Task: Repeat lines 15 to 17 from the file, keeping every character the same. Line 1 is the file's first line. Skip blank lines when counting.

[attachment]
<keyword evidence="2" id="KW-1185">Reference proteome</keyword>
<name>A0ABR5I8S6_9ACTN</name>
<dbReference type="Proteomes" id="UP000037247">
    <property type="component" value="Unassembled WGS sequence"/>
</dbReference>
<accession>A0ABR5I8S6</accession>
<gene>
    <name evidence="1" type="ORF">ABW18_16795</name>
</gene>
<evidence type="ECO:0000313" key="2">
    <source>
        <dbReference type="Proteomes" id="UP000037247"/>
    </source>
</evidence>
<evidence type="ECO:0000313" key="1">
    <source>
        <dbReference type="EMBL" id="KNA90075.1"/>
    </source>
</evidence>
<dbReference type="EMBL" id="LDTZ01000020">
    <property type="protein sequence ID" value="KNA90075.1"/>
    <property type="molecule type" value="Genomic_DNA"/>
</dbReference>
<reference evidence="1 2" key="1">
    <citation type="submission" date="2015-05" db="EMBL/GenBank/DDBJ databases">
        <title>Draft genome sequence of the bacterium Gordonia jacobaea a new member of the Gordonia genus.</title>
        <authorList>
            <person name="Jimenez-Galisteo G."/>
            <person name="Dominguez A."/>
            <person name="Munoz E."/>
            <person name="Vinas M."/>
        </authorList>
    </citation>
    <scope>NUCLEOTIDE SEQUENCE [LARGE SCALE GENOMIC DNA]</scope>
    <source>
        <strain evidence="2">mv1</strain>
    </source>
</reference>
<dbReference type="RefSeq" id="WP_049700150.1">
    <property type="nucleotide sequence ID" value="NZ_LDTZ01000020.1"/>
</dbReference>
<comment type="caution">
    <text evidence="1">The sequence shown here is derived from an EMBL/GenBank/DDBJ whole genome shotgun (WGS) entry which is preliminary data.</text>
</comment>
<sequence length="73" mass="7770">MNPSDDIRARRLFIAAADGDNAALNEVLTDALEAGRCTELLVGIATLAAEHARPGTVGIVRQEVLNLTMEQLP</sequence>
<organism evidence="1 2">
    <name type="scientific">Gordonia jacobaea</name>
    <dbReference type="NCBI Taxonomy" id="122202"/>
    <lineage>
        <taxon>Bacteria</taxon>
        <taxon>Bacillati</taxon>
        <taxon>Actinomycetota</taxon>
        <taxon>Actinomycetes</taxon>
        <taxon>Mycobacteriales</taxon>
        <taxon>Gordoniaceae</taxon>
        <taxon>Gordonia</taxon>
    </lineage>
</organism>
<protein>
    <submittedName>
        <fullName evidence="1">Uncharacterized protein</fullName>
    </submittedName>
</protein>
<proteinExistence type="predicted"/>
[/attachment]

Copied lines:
<evidence type="ECO:0000313" key="1">
    <source>
        <dbReference type="EMBL" id="KNA90075.1"/>